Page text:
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Modern Era Classics : Conversation question • Writing Forum | WritersDigest.com

Modern Era Classics

Every month in Writer's Digest's InkWell section, we pose a question related to the writing life. Tell us your thoughts.
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Brien Sz
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Modern Era Classics

Postby Brien Sz » Thu Dec 12, 2013 12:32 pm

Listing 'the classics' is easy fare regardless of likes or not. List the Top Ten or Twenty classics and surely several names will parallel. However, I am wondering what people think 'are' the Modern Era Classics? When I say modern era, I am looking at books published within the last thirty years (give or take a couple). I'd be interested to know what the more literary and informed think should grace such a list.

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Re: Modern Era Classics

Postby James A. Ritchie » Thu Dec 12, 2013 1:43 pm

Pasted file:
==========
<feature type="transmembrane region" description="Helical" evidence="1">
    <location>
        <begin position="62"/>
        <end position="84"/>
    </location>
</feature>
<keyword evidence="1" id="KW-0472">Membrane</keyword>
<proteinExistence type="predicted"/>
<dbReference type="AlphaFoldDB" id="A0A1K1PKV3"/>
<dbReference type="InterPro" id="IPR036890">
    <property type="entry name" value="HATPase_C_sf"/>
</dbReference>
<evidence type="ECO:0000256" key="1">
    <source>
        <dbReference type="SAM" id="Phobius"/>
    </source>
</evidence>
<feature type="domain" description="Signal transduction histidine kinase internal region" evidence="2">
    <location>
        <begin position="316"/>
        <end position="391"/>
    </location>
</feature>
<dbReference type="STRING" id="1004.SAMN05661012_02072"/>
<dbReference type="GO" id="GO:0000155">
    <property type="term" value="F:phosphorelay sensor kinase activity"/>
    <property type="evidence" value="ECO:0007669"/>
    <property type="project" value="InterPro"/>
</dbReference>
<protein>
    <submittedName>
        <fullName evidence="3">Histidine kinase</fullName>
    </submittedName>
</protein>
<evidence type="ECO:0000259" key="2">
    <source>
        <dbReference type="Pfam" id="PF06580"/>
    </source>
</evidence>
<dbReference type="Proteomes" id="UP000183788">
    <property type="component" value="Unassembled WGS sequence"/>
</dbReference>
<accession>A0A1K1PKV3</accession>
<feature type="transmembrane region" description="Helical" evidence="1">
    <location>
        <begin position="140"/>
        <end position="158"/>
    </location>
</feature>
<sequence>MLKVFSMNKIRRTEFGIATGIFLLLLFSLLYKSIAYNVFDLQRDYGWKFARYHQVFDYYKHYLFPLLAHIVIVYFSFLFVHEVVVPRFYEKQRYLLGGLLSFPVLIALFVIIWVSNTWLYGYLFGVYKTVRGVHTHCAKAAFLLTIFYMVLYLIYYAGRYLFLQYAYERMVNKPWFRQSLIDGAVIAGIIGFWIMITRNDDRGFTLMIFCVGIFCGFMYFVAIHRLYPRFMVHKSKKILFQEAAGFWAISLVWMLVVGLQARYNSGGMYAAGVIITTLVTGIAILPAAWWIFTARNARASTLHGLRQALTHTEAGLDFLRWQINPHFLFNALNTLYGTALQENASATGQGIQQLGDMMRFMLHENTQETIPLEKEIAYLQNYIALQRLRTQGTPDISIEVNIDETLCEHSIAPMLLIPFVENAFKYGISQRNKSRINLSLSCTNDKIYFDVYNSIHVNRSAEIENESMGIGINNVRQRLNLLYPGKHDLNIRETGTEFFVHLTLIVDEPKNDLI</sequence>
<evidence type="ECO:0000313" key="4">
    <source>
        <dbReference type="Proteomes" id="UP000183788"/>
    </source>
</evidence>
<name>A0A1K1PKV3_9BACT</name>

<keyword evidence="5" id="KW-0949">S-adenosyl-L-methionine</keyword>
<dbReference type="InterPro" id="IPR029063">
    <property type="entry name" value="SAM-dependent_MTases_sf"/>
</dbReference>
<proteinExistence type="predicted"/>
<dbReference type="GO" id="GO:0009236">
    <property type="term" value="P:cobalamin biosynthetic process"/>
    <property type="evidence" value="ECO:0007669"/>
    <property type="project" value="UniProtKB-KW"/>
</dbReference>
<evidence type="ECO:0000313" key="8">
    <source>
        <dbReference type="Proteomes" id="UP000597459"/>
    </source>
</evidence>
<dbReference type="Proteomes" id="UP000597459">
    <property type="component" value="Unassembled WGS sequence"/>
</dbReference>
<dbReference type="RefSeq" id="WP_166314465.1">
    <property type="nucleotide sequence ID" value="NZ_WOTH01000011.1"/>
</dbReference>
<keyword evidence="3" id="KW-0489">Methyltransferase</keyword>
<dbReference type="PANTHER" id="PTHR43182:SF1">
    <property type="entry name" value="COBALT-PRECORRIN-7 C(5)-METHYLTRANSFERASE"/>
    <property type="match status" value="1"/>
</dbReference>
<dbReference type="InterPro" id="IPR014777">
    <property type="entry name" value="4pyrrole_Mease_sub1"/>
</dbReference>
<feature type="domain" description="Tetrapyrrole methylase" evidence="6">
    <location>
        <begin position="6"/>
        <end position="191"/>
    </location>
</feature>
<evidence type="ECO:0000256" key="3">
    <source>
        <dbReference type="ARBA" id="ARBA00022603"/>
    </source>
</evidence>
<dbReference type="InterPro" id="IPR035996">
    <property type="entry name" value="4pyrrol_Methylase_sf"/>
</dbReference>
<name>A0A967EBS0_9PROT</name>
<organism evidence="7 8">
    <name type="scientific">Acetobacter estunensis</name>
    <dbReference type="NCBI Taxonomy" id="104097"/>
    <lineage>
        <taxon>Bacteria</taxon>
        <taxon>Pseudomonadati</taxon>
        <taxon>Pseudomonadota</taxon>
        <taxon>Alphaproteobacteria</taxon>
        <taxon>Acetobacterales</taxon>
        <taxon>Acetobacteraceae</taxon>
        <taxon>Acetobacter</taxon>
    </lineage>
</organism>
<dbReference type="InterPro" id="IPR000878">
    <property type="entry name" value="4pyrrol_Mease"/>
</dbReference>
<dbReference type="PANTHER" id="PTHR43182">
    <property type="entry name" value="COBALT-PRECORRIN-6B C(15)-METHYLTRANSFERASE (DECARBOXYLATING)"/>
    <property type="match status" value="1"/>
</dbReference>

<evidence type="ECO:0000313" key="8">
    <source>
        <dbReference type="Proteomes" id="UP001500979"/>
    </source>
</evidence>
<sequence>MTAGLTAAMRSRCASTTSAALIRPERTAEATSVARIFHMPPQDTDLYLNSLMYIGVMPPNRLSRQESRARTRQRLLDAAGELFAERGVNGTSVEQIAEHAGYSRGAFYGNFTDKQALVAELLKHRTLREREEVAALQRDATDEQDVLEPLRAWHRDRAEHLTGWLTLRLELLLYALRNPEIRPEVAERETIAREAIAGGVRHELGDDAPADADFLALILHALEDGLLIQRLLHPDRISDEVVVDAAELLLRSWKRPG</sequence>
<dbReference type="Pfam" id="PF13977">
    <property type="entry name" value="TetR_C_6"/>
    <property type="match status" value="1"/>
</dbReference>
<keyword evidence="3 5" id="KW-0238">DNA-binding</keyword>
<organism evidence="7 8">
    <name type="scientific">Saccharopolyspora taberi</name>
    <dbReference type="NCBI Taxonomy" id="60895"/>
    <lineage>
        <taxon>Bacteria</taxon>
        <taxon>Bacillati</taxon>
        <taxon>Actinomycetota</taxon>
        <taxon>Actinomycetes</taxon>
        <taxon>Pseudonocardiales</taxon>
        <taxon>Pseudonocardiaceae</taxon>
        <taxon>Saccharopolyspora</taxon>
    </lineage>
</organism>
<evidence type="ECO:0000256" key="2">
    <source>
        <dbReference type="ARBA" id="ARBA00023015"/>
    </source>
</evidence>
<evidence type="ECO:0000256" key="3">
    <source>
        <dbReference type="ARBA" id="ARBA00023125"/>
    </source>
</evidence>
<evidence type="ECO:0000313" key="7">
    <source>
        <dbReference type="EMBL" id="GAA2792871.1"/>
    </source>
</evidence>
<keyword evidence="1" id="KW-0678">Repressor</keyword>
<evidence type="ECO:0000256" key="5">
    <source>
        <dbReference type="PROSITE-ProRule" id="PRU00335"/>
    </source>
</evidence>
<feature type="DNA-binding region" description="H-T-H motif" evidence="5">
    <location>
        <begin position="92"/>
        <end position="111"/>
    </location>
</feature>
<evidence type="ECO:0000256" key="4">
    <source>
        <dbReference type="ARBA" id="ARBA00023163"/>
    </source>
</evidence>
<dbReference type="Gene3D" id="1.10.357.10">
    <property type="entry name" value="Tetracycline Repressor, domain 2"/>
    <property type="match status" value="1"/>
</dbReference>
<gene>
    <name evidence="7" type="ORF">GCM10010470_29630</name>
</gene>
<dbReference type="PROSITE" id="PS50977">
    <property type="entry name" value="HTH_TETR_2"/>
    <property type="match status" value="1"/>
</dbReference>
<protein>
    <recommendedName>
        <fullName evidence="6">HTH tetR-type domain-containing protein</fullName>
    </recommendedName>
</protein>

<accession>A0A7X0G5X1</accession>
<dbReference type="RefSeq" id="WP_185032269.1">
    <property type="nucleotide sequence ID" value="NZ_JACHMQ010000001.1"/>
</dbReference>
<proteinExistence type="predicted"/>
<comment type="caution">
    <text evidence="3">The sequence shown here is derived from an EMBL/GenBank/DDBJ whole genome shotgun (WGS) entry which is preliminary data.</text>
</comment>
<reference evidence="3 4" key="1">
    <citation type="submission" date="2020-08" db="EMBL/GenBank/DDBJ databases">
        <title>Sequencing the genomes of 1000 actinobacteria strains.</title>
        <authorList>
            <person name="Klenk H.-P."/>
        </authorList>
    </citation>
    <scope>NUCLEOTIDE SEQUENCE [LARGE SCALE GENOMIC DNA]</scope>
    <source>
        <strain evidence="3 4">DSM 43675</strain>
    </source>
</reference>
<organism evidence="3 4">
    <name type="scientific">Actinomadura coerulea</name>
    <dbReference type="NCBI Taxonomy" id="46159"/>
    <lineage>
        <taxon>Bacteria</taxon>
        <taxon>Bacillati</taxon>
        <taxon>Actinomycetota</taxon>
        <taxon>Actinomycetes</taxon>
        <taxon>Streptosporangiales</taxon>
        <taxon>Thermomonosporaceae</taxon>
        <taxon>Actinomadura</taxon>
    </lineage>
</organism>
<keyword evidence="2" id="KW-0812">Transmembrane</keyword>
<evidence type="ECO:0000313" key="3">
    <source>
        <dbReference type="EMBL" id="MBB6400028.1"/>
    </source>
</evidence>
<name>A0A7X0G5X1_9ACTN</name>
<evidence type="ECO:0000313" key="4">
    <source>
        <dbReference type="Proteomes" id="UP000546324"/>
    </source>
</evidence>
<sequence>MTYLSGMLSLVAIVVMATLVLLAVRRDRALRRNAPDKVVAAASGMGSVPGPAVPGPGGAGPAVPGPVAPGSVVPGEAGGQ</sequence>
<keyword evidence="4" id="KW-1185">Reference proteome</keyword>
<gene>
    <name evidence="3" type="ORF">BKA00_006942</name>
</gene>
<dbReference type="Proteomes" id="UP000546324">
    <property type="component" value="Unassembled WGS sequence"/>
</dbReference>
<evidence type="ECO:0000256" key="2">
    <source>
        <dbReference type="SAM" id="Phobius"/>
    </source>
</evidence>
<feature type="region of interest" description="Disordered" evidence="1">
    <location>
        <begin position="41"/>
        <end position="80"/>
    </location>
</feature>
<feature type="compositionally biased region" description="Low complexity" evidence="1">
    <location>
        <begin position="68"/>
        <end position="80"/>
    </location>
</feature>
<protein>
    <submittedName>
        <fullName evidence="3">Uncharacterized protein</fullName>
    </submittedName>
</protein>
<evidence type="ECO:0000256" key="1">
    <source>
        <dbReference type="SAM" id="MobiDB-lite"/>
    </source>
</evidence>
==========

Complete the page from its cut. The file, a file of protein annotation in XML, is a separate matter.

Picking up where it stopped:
Or the ones I've read,the only books I'd knock off this list would be The Road, Bonfire of the Vanities, and The Da Vinci Code. I think they're junk, but that's just me. To each his own. http://www.ew.com/ew/article/0,,20207349,00.html

I've read about three fourths of them, and will read the rest, God willing and the creek don't rise. It's a good list, and well worth reading, despite the clunker here and there. "Clunker" defined as a book I don't like, but that others may love.

The list is missing some genre novels, and some collections of short stories. I think some of Stephen King will become classics. Notably, The Stand, The Body (Stand By Me), Rita Hayworth and the Shawshank Redemption, and The Green Mile.

And all the Harry Potter novels should be on there. The first one is the best, lists be darned.

I also think darned near everything Ray Bradbury wrote will still be read in a hundred years, which is my definition of a classic. He's arguably the best short story writer of the twentieth century, and equally good at novels, when he tried. No other writer uses simple, everyday language the way he did. He makes common words sing. Like his stories or not, his writing is brilliant.

I could easily add another fifty genre novels to the list. I fact, there should be a list of one hundred modern classic genre novels that's separate from this list. Then, I think, you'd have them all.